9 simple ways to prevent falls outdoor this winter

9 tips from the Canada Safety Council to keep you safe walking outdoors

When the winter air is crisp and the ground is covered with snow, there’s nothing like taking a walk to enjoy the beauty of the season — and walking is one of the best ways to keep fit.

On the other hand, winter can be a challenging time of year to get out and about. Freezing rain, icy surfaces and piles of hard-packed snow pose a hazard for the innocent pedestrian.

A few simple measures can make it safer to walk outdoors in the winter. Removing snow and ice, putting sand or salt on areas where people walk, and wearing the right footwear all make a big difference.

Just one bad fall on ice can have long-term consequences. These include: chronic pain in the affected area; a disabling injury that may mean loss of independence; or fear of another fall, which discourages a healthy, active lifestyle.

  1. Keep entranceways and sidewalks clear of ice and snow. Report hazards on sidewalks or pathways to your landlord or the City.
  2. Contact your local home support agency or other community service organization for help with snow removal, transportation and grocery bus services.
  3. Carry a small bag of grit, sand or non-clumping cat litter in your jacket pocket or handbag, to sprinkle when you encounter  icy sidewalks, steps, bus stops, etc.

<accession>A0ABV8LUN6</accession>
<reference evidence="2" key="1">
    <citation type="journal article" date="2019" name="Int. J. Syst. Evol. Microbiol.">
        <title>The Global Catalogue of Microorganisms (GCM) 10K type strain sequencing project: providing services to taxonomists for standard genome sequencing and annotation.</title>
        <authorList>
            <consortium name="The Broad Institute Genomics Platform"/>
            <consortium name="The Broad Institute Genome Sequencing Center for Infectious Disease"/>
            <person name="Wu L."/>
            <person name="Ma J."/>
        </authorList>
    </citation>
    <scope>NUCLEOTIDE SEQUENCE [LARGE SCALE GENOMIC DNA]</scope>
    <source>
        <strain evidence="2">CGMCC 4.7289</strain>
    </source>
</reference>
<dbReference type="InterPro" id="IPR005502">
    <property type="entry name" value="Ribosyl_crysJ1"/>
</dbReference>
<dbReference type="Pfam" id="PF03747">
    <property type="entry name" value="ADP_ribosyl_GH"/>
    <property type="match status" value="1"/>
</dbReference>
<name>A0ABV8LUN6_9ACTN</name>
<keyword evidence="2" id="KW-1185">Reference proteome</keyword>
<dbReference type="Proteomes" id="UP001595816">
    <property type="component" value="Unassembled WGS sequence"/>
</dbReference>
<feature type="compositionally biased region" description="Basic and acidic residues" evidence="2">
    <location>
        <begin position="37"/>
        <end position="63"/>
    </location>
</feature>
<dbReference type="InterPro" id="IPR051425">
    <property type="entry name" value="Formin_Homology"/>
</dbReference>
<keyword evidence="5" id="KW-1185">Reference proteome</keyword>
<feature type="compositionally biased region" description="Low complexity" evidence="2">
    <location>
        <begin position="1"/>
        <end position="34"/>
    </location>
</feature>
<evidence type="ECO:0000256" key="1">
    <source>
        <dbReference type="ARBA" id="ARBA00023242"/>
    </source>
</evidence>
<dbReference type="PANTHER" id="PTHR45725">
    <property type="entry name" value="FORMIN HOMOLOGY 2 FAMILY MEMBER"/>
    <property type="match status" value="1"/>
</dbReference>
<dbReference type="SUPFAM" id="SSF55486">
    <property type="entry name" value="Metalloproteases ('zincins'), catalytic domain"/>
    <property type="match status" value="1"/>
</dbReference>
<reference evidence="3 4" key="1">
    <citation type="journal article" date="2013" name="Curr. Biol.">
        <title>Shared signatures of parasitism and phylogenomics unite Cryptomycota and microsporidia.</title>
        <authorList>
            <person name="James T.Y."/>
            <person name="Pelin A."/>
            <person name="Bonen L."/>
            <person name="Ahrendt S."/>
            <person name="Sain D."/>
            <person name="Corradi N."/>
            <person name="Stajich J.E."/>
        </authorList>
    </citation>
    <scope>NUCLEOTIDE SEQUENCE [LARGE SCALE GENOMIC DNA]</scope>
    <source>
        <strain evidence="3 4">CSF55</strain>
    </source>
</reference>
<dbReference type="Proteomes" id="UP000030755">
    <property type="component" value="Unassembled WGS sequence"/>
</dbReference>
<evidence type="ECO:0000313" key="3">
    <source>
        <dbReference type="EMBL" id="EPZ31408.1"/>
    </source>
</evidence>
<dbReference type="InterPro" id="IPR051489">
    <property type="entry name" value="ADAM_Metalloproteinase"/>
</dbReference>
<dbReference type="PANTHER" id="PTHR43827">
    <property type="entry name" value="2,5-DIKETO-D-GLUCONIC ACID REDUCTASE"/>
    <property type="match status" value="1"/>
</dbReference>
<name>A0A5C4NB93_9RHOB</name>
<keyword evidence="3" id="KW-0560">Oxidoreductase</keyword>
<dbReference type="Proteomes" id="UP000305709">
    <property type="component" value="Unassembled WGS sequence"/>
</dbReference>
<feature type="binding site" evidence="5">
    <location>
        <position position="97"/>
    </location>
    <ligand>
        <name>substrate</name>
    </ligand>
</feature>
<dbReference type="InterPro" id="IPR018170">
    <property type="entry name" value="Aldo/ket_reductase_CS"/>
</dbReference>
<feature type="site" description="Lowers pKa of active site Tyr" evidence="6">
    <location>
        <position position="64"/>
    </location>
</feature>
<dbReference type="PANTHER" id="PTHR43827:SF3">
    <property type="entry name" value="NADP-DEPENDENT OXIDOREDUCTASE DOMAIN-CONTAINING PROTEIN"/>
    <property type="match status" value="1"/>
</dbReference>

4. Ask a passerby to help you cross an icy surface.
  5. Slow down and think about your next move. Keeping your body as loose as possible, spread your feet to more than a foot apart to provide a base of support. This will help stabilize you as you walk.
  6. Keep your knees loose—let them bend a bit. This will keep your center of gravity lower to the ground, which further stabilizes your body.
  7. Now you’re ready to take a step. Make the step small, placing your whole foot down at once. Then shift your weight very slowly to this foot and bring your other foot to meet it the same way. Keep a wide base of support.
  8. Some people prefer to drag their feet or shuffle them. If this feels better to you, then do so. Just remember to place your whole foot on the ice at once and keep your base of support approximately one foot wide.
  9. Grippers on footwear can help you walk on hard packed snow and ice. 

You can consult our checklist of products that will help you stay mobile outdoors.

Sources: Ottawa Public Health, Niagara Region Public Health. For more safety tips go to https://canadasafetycouncil.org/senior-safety